The Crusades; a subject that most are at lease familiar with. The term Crusades generally refers to the series of wars that were fought by western European countries against those in Asia Minor between 1095 and 1291. In these wars, Christian countries in Europe were convinced that through the sword they could bring the truth to Asian countries. I know for the history buffs among us, this is an overly simplistic view of the Crusades.
However, it is enough for me to continue with the original question.
One of the most popular mission fields in this country right now is the Internet. It is extremely easy to log onto social media sites and find people who disagree with you. Combine this with the fact that we have a generation of youth that have been raised to be strong in their faith and confident in their views, and we have a power that the world will soon be forced to reckon with. However, this is a dangerous place to be, in my opinion. When one studies the effects of the Crusades, it becomes apparent that it is impossible to convince people they are lacking the truth with violence. In Asia, the native people would see the invaders come in and kill those who would not convert, and would be further convinced they (the natives) were right in their thinking.
What does this have to do with what we are facing today? I believe that the Internet is a dangerous evangelism tool. In 1 Corinthians 9:19-23 we find the familiar passage of Paul as he speaks about becoming all things to all men. Many people have a hard time understanding what this passage means, but after some research I believe that its meaning is very simple. Paul is suggesting that he alters his behavior to match those he is in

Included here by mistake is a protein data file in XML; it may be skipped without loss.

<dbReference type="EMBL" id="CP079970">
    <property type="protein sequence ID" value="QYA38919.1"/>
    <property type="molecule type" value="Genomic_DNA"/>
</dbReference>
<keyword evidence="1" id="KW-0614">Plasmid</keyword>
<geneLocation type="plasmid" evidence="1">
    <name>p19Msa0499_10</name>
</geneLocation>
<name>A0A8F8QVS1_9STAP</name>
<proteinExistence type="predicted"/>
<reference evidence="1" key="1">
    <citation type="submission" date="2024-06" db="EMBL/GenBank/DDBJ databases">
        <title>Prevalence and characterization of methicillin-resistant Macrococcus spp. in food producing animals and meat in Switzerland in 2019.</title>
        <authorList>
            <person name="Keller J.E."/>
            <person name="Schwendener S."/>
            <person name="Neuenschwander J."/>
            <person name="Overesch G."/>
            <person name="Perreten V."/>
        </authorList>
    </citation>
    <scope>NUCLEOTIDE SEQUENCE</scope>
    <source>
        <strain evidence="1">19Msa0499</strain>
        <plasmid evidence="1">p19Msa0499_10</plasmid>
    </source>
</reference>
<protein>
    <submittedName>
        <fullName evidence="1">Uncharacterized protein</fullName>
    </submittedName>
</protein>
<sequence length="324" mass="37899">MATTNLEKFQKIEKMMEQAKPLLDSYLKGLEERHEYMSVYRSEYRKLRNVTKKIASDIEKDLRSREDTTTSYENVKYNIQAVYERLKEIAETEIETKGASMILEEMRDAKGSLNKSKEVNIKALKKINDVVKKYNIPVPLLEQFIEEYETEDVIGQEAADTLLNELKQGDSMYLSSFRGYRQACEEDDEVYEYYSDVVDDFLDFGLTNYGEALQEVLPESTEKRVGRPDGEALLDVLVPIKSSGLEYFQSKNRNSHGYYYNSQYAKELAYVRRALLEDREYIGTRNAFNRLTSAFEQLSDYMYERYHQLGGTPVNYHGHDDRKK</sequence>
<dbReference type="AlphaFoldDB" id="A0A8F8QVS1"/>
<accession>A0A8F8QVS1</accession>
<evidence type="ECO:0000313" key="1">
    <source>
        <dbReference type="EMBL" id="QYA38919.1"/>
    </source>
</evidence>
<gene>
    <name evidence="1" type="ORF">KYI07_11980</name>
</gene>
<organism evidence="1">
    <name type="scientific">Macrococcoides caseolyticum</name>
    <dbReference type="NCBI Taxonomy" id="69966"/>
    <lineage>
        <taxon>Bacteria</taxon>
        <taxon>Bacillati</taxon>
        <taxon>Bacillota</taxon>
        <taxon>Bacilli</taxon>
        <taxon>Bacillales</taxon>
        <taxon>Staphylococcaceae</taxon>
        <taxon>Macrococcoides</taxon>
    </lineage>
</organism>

contact with. He specifically references becoming a Jew when he is with Jews. This means that he would not do things that would offend their sensitivities as Jews. Does this mean that he abandons his Christian faith? Absolutely not! As a matter of fact, this action allows him to
fulfill the ultimate requirement in Christianity: Love. In order to love people who disagree with you, you must be able to overlook their differences. You must be able to see them as a child of God, and not as an enemy. It cannot be said any better than the old saying: “Love the sinner, hate the sin.” In order to love someone, you must have a personal relationship with that person. It is impossible to develop a personal relationship with a stranger through the Internet. Therefore, it is impossible to love a person well enough for them to accept your criticism of their lifestyle.
It is much easier to share your faith with strangers while you sit behind your keyboard. Likewise, it is much harder to demonstrate love to people, since words typed out online cannot carry empathy or emotion. I have come to the conclusion that in order to share the good news, we must go out into the world and make disciples.
I have long suspected that people are turned off by Internet evangelism, but it was confirmed for me when I ran into a person that I would classify as “dying to be Christian.” This person read the Bible and understood what it said, for the most part. However, she had an errant view on a particular doctrinal issue which, in her zeal to share her faith, she posted on her Facebook page. She was then attacked viciously and without mercy by other “Christians” trying to root out heresy - to stick with the Crusades analogy. Several years later, she meets me and I claim to be Christian. Immediately the conversation becomes very tense and she informs me that Christians are the biggest hypocrites in the world. Under the
circumstances, I was forced to agree with her. You cannot approach unbelievers without love and call yourself a Christian. It is impossible to love people wirelessly, and it is impossible to evangelize without love.
In my assessment, our generation is in danger of committing the atrocities of a second Crusade if we continue to take our Faith online. There is a reason that Jesus said to “go out into the world and make disciples.” This reason is, face to face communication is the only way one can build the relationship necessary for evangelism. So I challenge you to “go out” and love. It is through love, not well reasoned arguments, that we are given the chance to address a hurting world.